SIM cards also use a secure boot process to ensure that the SIM OS is not tampered with or replaced by malicious code. The secure boot process checks the integrity of the SIM OS at boot time and verifies that it has not been modified or replaced. If the SIM OS fails the integrity check, the SIM card will not be able to authenticate with the network, and the user will not be able to access the network.
Finally, SIM cards also use a range of other security features to protect against attacks and unauthorized access, including anti-cloning measures, anti-tampering measures, and secure messaging protocols.
In addition to their role as identification and authentication devices, SIM cards can also host a range of applications that provide additional services to the user. These applications are known as SIM applications or SIM applets and are installed on the SIM card by the network operator.
SIM applications can provide a range of services, including mobile banking, mobile payments, mobile ticketing, and mobile identification. SIM applications are designed to be lightweight and efficient, as they must run on the limited processing power and memory available on the SIM chip.
SIM applications are written in a special language called SIM Toolkit (STK), which is based on the Standard Commands for Programmable Instruments (SCPI) language. The STK language provides a set of commands that allow the SIM application to communicate with the mobile device and the network.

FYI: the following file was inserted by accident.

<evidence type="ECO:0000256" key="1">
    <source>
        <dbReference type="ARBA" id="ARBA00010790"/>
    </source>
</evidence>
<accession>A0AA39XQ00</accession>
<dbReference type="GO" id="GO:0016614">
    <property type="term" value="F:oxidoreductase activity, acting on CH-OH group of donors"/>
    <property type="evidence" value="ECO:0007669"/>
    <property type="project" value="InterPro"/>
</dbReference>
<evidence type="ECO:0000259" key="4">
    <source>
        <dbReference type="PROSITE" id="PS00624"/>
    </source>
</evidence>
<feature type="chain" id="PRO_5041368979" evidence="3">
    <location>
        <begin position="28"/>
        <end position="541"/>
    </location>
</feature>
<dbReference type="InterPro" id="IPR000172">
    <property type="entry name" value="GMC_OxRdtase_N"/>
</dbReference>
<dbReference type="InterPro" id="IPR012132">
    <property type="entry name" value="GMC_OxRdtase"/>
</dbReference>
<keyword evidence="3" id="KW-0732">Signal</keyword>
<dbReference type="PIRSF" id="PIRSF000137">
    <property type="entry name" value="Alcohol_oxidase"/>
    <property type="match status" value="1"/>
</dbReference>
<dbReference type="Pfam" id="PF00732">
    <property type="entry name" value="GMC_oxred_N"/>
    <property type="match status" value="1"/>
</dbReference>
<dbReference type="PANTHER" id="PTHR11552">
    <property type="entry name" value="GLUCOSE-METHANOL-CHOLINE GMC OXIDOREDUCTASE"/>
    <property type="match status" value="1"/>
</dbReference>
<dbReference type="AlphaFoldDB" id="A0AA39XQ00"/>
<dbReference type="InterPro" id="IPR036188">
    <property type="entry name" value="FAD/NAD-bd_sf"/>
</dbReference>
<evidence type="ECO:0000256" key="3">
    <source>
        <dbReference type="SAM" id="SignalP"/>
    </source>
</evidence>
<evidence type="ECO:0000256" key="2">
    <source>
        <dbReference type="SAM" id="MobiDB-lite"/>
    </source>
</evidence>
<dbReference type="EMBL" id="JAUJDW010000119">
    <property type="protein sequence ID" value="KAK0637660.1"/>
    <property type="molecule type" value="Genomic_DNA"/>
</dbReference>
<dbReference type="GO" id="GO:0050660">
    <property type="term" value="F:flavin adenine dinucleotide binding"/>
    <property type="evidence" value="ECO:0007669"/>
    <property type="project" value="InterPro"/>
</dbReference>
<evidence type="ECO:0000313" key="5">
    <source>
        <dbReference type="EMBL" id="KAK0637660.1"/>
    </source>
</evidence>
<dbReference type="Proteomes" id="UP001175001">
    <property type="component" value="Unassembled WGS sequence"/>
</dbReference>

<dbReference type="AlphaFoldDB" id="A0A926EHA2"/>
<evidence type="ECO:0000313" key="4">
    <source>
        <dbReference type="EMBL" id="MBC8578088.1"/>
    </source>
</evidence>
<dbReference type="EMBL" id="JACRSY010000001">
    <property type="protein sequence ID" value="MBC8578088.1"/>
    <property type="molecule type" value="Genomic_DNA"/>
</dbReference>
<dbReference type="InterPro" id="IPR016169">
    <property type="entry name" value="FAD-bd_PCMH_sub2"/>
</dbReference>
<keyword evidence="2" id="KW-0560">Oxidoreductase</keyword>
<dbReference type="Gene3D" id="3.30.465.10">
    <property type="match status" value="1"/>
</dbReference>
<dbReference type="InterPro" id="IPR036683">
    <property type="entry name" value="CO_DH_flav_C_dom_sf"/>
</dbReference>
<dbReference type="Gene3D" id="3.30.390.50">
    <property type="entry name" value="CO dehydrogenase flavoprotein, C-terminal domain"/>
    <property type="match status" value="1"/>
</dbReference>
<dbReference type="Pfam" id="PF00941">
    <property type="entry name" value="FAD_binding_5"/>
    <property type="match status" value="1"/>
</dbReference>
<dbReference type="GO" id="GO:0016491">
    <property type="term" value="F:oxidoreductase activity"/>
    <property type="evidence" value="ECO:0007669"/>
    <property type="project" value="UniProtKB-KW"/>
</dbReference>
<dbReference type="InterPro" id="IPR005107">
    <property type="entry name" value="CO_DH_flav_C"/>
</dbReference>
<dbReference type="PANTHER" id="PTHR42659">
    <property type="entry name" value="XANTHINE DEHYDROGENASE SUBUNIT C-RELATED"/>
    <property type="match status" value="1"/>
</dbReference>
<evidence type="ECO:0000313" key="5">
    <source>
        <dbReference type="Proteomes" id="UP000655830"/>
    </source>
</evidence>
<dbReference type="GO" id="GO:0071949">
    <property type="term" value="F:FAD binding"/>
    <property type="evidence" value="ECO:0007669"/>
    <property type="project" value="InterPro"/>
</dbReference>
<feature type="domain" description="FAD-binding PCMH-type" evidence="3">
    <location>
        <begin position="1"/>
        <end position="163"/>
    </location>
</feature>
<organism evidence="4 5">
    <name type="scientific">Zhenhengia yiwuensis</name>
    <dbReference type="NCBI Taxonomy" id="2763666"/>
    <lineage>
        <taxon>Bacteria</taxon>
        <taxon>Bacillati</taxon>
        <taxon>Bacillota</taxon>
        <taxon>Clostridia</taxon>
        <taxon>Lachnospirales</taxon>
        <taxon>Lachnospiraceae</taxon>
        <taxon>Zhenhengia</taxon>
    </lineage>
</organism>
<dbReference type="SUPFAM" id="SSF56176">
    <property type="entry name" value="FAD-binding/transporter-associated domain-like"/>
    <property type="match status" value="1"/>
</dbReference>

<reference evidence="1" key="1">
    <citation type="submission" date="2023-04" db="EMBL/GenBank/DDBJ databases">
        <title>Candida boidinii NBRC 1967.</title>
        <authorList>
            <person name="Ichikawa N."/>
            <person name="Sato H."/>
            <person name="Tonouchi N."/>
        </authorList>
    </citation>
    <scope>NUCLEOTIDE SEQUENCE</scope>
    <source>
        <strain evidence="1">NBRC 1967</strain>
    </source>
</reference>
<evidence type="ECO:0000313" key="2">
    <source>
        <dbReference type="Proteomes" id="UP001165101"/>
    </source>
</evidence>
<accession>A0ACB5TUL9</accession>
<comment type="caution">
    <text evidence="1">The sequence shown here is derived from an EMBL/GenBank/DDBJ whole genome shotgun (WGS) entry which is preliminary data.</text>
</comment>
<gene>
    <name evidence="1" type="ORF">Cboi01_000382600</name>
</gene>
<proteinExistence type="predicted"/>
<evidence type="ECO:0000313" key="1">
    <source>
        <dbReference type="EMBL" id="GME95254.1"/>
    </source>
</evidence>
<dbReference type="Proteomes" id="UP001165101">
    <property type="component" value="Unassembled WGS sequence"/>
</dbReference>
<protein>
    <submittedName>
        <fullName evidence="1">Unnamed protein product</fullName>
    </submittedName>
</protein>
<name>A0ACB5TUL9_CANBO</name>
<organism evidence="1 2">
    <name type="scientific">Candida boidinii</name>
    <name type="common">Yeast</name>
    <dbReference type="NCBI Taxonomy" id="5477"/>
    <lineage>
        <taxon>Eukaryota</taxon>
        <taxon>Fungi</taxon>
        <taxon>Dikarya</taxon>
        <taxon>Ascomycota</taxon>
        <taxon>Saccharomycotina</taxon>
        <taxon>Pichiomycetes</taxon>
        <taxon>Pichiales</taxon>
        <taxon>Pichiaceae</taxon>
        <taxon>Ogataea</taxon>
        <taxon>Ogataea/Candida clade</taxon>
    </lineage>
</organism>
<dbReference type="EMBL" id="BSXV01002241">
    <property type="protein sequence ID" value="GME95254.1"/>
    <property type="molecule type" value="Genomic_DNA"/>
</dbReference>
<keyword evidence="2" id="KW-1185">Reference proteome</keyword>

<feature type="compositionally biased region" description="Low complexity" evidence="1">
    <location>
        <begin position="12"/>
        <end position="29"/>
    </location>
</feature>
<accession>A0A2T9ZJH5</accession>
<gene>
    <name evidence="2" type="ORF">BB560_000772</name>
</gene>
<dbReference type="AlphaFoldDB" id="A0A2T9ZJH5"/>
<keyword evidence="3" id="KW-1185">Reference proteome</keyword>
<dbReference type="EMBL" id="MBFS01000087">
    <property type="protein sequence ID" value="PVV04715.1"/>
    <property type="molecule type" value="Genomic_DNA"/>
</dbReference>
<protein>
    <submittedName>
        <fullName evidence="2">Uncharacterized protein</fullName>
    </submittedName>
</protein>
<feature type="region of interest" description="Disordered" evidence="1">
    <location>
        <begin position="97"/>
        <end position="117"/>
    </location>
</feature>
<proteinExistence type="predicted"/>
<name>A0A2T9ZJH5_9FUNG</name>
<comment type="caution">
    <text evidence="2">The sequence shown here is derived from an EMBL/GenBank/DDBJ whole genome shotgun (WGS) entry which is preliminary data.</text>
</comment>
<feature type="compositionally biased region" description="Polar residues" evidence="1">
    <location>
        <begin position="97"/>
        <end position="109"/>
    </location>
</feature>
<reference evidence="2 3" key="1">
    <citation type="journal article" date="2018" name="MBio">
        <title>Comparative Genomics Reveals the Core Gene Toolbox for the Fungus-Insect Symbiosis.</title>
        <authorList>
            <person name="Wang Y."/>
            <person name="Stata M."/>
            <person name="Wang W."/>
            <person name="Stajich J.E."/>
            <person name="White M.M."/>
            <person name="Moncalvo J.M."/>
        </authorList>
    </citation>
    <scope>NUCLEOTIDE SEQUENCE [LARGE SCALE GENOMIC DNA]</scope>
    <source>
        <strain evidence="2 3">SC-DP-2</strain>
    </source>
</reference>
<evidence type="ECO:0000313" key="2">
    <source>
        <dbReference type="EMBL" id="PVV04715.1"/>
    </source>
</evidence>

In recent years, a new type of SIM card called eSIM (embedded SIM) has emerged. eSIMs are built into the mobile device and do not require a physical SIM card to be inserted into the device.
eSIMs use the same security features as traditional SIM cards but are designed to be more flexible and easier to use. With eSIMs, users can switch between network operators without changing the physical SIM card, making it easier to switch between networks when traveling or when a better deal is available.
eSIMs are also being used in other devices, such as smartwatches and Internet of Things (IoT) devices, to provide connectivity without the need for a physical SIM card.
In conclusion, SIM cards are critical components of the mobile ecosystem, providing identification and authentication for mobile devices and access to mobile networks. SIM cards use a range of physical and logical security measures to protect the user’s personal information and prevent unauthorized access to the network.